These are the views of the ordinary man. Government must in its wisdom of dealing with the spread of the virus, not forget that there are border jumpers who may export the virus to Botswana. This is the time the BDF should be utilized to intensify border patrols particularly our northern and western border lines. Batswana must also reduce their external travels. Otherwise government seems to be doing on the right track in dealing with the virus. The minister responsible for health matters is not missing in action. He briefs the nation daily on the situation.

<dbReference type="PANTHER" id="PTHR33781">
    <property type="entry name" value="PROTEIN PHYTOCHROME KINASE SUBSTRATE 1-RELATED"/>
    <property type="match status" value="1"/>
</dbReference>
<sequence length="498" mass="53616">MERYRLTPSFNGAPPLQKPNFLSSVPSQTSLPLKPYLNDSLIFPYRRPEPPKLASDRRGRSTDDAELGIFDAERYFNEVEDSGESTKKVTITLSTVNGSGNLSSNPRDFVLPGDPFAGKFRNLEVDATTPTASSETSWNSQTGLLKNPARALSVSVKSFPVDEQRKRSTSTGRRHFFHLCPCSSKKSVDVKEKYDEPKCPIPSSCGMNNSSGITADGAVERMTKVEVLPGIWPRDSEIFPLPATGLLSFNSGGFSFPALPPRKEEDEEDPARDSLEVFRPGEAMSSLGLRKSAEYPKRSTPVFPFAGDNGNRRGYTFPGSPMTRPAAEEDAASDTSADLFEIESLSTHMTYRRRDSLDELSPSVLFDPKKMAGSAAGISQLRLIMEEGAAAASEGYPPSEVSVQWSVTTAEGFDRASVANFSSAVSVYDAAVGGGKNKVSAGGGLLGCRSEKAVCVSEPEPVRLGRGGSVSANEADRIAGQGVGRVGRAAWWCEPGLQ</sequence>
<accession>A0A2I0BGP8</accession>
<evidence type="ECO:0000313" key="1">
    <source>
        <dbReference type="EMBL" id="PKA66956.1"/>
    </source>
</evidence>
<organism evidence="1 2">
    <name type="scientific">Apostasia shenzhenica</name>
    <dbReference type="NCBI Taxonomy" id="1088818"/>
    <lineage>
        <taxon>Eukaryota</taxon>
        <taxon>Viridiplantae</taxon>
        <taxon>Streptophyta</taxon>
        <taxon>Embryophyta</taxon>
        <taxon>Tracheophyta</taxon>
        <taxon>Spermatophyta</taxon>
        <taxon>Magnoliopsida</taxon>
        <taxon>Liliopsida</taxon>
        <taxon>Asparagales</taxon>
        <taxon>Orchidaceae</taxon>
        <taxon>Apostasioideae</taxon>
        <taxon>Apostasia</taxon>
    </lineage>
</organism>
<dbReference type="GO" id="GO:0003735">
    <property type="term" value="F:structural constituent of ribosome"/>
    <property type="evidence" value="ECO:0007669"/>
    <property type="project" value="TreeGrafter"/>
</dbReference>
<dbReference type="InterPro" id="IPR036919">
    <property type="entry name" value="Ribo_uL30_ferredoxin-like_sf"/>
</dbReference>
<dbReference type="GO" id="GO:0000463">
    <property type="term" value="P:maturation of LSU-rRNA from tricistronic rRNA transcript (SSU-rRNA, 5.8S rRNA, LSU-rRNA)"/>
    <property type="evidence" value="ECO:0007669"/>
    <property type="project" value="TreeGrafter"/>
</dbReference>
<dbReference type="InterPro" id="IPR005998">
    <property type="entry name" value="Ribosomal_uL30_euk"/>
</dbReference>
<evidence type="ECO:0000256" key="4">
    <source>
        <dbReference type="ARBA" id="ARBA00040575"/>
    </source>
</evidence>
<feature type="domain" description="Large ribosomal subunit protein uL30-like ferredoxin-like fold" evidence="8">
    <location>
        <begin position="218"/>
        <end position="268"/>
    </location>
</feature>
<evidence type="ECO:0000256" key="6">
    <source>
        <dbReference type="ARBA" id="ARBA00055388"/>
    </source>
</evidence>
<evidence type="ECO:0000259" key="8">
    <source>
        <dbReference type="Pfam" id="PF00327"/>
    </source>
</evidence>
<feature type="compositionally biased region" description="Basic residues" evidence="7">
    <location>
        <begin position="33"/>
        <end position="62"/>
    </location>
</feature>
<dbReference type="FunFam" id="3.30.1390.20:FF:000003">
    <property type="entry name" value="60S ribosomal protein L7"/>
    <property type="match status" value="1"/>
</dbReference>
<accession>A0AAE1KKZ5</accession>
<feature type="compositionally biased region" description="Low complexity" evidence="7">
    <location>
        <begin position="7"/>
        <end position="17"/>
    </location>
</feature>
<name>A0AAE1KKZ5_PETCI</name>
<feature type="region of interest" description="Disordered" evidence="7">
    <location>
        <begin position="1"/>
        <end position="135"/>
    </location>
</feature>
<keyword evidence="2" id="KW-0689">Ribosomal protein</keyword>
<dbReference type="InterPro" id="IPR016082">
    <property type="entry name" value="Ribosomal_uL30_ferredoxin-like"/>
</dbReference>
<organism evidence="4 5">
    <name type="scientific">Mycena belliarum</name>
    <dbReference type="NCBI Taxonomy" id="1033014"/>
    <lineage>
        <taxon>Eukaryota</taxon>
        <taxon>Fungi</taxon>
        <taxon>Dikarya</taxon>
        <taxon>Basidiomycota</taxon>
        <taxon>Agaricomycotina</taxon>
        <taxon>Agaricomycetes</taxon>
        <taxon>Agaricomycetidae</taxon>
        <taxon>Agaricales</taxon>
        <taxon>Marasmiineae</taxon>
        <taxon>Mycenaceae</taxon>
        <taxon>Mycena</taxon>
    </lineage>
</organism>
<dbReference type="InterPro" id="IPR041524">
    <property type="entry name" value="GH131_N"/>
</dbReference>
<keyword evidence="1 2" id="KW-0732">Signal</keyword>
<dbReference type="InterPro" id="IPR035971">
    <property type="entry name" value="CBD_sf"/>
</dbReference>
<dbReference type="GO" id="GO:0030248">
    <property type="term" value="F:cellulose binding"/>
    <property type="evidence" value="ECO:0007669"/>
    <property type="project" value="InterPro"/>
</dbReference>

Before I sign off, let me remind readers that in March 2003, the world experienced a similar virus which claimed lives at several countries. It was called Severe Acute Respiratory Syndrome (SARS). We were in Japan accompanying President Festus Mogae on an official visit at the time of the outbreak of the disease. It had been traced to a hotel in Hong Kong where the presidential entourage had an overnight stopover. Only God knows how the presidential delegation escaped contracting the virus. The outbreak of the virus was first reported by the Japan Times of 19th March 2003 and the Botswana delegation left Japan on 21 March when the virus was already spreading having been reported in Singapore, Vietnam, Canada, Thailand, New Zealand, the US and Germany. Suspected cases were being investigated in England, France, Israel, Slovenia and Australia, according to the Japan Times.